When President Clinton signed the Personal Responsible & Work Opportunity Reconciliation Act in August of 1996, it ended welfare as we know it. Under this reform, wages and earnings replaced welfare, but many critics felt only problems arose from this program. Welfare to work forces poor and single parents into jobs that do not supply sufficient living wages (Albelda 1). These single parents can never work enough hours to support their families because the jobs are often inflexible which is not a match for a single parent. Chances are employers who hire low wage workers do not want workers to come in late because there was no child care or miss days because the child was sick. Welfare to work fails to realize parents probably should not put their low wage jobs before the needs of their children. The jobs provided somehow seem to have the least benefits. Things like vacations, sick days, and health care that go hand in hand with a regular job are not as available in these low wage jobs (Albelda 1).Transportation and location are other huge problems that welfare to work does not accommodate all to well. In suburban and rural areas where buses are not that accessible, the workers have to get on "work vans?to travel long distances. Either parents then have to pay more money to sitters or the kids are spending even more time without their parents. ; thus creating more problems than solutions. In the film Bowling for Columbine, Michael Moore shows us where the welfare to work program goes wrong. In a rural area of Flint, Michigan a
These state efforts paved the way for radical changes in federal welfare law. On August 22, 1996, President bill clinton, a Democrat, signed the Personal Responsibility and Work Opportunity Reconciliation Act of 1996 (popularly known as the Welfare Reform Act), a bill passed by the Republican-controlled Congress. The act eliminated some federal welfare programs, placed permanent ceilings on the amount of federal funding for welfare, and gave each state a block grant of money to help run its own welfare programs. The law also directs each state legislature to come up with a new welfare plan that meets new federal criteria. Under the 1996 law, federal funds can be used to provide a total of only five years of aid in a lifetime to a family. In the early 2000s, Congress continued to debate the reauthorization of the 1996 law. Proponents of the law pronounced the reform effort a great success. States had met the requirement of halving their welfare rolls by 2002. In addition, many former welfare recipients had entered the workforce and child poverty had been reduced for the first time since the early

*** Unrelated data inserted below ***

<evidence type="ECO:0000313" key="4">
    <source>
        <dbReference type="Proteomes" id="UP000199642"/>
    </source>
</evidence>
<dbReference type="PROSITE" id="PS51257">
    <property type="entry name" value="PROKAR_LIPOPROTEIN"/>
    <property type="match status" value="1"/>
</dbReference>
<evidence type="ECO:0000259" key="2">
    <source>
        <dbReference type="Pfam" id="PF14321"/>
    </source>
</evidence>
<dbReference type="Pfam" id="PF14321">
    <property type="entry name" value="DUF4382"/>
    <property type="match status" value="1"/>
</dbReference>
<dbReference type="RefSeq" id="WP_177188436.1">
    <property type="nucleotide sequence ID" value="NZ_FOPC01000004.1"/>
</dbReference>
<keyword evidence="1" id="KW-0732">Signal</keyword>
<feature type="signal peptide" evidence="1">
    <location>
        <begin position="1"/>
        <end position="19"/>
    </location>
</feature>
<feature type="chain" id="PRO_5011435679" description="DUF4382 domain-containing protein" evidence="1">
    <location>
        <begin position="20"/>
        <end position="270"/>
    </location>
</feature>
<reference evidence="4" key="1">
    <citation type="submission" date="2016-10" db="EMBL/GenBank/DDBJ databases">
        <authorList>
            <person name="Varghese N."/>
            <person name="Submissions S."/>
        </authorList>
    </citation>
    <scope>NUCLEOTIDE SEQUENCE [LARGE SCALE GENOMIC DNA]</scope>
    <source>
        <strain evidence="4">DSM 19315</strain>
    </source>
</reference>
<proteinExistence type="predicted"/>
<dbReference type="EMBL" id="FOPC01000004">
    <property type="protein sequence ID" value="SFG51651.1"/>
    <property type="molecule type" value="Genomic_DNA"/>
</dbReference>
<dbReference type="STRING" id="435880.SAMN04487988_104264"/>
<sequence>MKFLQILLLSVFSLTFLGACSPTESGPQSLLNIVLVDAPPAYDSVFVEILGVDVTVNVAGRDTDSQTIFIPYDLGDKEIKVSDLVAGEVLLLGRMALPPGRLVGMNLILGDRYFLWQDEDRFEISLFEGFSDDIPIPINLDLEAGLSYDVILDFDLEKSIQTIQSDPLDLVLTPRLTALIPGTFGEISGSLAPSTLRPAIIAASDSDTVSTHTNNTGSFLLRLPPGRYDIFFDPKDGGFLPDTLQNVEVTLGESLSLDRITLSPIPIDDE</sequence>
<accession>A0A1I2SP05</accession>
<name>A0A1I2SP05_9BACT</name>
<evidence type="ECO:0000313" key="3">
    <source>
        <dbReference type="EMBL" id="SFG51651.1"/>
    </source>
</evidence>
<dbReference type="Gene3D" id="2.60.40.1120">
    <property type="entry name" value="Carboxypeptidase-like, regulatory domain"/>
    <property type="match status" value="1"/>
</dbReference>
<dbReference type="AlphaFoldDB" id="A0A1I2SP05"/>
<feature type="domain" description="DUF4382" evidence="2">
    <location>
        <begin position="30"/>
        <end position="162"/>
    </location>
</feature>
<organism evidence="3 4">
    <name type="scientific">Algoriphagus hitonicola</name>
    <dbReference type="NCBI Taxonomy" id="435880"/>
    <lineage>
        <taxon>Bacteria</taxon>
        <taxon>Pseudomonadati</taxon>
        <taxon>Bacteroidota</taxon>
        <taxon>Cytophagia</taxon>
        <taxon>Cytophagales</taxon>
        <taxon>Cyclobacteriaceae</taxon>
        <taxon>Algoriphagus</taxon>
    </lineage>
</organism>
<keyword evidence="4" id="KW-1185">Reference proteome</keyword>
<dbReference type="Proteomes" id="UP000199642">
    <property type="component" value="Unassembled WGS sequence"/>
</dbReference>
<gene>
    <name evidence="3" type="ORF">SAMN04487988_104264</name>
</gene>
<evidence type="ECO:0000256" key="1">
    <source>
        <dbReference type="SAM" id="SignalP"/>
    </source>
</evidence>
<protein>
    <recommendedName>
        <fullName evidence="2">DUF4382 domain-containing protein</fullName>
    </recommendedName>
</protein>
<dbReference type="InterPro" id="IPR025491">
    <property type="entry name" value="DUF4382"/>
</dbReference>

Welfare has been a safety net for many Americans, when the alternative for them is going without food and shelter. Over the years, the government has provided income for the unemployed, food assistance for the hungry, and health care for the poor. The federal government in the nineteenth century started to provide minimal benefits for the poor. During the twentieth century the United States federal government established a more substantial welfare system to help Americans when they most needed it. In 1996, welfare reform occurred under President Bill Clinton and it significantly changed the structure of welfare. Social Security has gone through significant change from FDR’s signing of the program into law to President George W. Bush’s proposal of privatized accounts.
The six major welfare programs in the United States, Medicaid, SNAP, Housing assistance, SSI, TANF, & general assistance (Elliott par.3). 52.2 million Americans are on at least one government welfare program (Elliot par. 6). This number is way too high. Welfare is for people who truly do not have a sufficient enough income to provide for their family. 52.2 million Americans are not below the poverty line and most make enough money to live a decent life, yet they still receive welfare benefits. 28% of those recipients are on Medicaid or SNAP (Elliot par 6.). The participation rate jumped from 18.6% in 2009 to 21.3% in 2012, and moreover, 43% of recipients received welfare for more than 37 months (Elliott par. 8, 11-12). Welfare is supposed to be a temporary way for people to focus on picking themselves up through a little bit of government assistance. If the government allows people to stay on welfare for longer than a year they have no incentive to find themselves a steady paying job because they can live off minimum wage and welfare. We can fix this by only allowing people to stay on welfare for a year at most. A year is more than enough time to find a job and earn a steady income. Also, allowing people to stay on government assistance this long in this large of a quantity increases how much is spent on